Small Focus, Large Implications
Explaining the world of nanotechnology requires a distinct analogy. Charles Seeney has one. Picture one strand of human hair, he says. Now imagine it being sliced 10,000 times. That’s quite a bit closer to operating on a nano scale.
As president and CEO of NanoBioMagnetics, Inc. in Edmond, Seeney engages life in those tiniest of terms. His company uses the science of nanotechnology to create concepts, collaborations and, eventually, products that he hopes can change the face of medicine. Nanotechnology – the science of building things at a subatomic level – is being called the wave of the future.
“Nanotechnology is the science of using small particles to accomplish things that we wouldn’t be able to otherwise,” Seeney says. “Nanoparticles simply exist at a size at which a product performs very differently than what we see in everyday life. A tremendous impact is possible with nanotechnology.”
Seeney and his three colleagues at NBMI have been pursuing nanotechnology concepts in Oklahoma since the company was founded in 2002. A major thrust of their work has been Organ-Assisting-Device (OAD) technologies, and how those concepts could affect diagnostic, therapeutic and treatment options in medicine.
NBMI focuses especially on ovarian cancer, pancreatic cancer and inflammatory breast cancer – three deadly diseases that arrive with very little, if any, advanced warning. Toward that end, NBMI created Paclitaxel, a drug delivery system that uses magnetic vectoring – a field that can be shaped to drive nanoparticles to specific sites in the body. The goal is to use nanotechnology to target tumor sites with an accuracy not available before, and not damage the healthy surrounding tissue in the treatment process.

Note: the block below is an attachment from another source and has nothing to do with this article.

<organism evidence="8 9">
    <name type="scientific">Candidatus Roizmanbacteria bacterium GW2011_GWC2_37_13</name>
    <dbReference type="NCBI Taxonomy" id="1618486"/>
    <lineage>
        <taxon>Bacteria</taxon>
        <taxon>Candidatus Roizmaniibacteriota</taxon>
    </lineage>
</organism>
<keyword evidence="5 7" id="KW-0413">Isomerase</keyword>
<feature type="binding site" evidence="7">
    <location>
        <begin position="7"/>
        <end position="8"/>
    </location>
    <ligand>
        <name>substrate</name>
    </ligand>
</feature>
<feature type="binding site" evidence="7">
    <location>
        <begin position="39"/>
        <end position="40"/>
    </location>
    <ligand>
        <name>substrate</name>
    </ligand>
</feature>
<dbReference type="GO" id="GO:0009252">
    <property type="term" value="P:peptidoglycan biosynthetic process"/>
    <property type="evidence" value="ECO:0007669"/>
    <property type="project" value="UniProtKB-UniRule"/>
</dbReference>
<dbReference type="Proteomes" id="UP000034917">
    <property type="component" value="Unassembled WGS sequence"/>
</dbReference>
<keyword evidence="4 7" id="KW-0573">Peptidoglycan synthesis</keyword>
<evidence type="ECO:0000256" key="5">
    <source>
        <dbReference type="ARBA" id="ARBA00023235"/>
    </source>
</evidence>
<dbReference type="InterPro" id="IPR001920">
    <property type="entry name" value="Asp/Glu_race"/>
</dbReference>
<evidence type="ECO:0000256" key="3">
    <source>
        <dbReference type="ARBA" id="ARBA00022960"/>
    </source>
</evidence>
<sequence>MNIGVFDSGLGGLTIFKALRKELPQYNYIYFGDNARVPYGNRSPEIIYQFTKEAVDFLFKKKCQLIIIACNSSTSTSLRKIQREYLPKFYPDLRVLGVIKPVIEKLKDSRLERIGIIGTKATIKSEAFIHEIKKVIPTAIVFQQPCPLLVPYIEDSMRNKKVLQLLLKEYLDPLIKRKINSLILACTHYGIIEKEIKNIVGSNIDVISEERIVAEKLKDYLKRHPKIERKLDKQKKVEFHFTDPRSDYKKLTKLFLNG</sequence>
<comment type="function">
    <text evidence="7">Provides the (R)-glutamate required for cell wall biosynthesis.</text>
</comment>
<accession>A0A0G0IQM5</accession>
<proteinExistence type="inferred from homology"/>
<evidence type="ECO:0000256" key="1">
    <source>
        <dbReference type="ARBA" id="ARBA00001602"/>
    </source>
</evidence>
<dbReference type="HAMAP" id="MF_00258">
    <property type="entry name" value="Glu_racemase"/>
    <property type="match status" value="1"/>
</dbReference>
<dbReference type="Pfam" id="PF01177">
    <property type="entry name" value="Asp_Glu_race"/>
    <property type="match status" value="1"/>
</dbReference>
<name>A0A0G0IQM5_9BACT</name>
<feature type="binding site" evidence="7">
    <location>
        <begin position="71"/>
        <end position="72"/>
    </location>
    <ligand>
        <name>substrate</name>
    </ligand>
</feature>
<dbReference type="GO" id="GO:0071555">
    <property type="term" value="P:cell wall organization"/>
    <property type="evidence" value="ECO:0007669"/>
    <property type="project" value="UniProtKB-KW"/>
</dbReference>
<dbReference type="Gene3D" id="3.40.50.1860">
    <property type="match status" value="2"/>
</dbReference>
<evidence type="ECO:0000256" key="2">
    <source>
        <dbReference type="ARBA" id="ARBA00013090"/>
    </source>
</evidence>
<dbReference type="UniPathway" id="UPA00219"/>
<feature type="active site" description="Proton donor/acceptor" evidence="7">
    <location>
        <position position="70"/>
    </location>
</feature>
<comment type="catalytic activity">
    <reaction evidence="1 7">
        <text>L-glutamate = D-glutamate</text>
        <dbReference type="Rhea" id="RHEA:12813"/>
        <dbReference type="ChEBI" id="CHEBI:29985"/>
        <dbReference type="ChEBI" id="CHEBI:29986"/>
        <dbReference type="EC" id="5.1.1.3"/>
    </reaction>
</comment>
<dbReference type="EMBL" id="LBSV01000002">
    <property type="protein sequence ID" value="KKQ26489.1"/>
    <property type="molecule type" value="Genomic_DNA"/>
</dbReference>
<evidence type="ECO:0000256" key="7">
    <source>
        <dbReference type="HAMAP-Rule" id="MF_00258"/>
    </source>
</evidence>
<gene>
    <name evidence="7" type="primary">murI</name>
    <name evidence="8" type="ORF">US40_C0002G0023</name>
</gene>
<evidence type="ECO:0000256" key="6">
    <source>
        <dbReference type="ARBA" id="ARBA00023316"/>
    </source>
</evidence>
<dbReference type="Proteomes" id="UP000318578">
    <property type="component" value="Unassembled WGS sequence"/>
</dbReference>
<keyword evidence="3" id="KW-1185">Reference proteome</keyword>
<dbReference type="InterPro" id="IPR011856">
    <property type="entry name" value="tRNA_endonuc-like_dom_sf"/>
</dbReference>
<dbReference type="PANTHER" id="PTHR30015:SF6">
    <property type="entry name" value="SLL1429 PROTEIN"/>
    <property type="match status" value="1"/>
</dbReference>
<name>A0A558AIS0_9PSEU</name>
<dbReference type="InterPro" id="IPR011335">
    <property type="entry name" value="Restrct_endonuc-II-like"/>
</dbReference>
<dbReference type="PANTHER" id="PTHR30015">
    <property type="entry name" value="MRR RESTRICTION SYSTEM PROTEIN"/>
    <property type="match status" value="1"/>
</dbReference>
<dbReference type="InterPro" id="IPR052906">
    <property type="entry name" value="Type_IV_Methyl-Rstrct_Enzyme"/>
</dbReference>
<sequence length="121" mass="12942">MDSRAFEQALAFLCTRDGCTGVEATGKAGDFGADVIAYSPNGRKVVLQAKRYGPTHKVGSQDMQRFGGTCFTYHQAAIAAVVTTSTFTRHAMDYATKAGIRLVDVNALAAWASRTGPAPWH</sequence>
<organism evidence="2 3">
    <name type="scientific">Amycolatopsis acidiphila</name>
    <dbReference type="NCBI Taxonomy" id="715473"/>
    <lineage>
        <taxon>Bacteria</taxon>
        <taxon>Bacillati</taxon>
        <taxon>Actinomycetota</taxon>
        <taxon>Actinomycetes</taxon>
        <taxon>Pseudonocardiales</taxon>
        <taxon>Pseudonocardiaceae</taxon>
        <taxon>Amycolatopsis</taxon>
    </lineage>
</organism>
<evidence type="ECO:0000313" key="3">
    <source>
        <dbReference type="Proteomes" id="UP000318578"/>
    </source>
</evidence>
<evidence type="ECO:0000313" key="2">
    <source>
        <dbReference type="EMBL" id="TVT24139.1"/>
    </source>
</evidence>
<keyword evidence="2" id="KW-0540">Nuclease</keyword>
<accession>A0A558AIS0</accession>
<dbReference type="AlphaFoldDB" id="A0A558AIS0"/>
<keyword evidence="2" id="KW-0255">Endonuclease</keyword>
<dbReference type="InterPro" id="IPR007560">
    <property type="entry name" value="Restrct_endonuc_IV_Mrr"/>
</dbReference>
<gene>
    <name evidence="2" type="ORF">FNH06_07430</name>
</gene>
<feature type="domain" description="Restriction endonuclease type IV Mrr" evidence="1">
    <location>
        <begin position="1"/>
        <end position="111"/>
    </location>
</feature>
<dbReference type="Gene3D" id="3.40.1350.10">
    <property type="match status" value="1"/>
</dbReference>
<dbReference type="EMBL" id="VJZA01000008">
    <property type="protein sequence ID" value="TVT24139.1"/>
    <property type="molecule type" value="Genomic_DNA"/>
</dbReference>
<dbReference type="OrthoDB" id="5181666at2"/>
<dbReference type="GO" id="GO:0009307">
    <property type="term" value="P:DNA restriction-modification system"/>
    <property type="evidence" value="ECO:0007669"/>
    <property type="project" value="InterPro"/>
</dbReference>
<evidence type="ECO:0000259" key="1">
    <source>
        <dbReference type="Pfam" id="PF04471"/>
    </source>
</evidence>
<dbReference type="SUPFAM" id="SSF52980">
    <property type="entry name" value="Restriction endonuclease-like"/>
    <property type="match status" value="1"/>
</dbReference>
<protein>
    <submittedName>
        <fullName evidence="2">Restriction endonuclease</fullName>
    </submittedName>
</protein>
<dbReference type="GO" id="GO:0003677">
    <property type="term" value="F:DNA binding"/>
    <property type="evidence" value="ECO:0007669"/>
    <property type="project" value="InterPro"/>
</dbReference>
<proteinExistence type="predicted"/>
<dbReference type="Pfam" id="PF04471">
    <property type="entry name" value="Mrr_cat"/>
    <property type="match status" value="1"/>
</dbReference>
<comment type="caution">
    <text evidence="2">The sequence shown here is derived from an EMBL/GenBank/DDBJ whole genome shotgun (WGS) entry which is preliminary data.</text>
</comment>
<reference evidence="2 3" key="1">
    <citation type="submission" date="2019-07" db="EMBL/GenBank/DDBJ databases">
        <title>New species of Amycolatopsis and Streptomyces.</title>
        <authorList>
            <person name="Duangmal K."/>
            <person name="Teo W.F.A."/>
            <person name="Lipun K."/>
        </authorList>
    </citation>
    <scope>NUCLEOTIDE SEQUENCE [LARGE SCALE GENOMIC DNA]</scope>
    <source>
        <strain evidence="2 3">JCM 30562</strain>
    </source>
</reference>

NBMI is working on Paclitaxel in collaboration with MD Anderson Cancer Center in Houston. A patent is pending on the tumor-specific delivery system.
“We are not physiologists or medical doctors; we are nanotechnology people. So in order to figure out whether something works in a human health application, we have to establish collaborations with experts in other areas,” Seeney says. “If we can develop something with lifesaving potential, and know we had a small part in it, that’s a great feeling. Now we’re validating the potential for what we want to do and people are coming to us for help with their technologies.”
Although NBMI’s work deals with small particles, it takes large amounts of money to keep the work going, Seeney says. A bad economy and lack of funding has hampered their ability to raise capital. But they remain undaunted.
NBMI has been fortunate to receive some funding and attention from other Oklahoma groups, including the Oklahoma Center for the Advancement of Science and Technology (OCAST), Seeney says. Two years ago, NBMI was named “The Company to Watch” by the Forbes-Wolfe Nanotechnology Report.
Still, working in nanotechnology doesn’t bring about frequent discoveries. Rather, it takes years of research and collaboration to bring a concept to the product phase, Seeney says.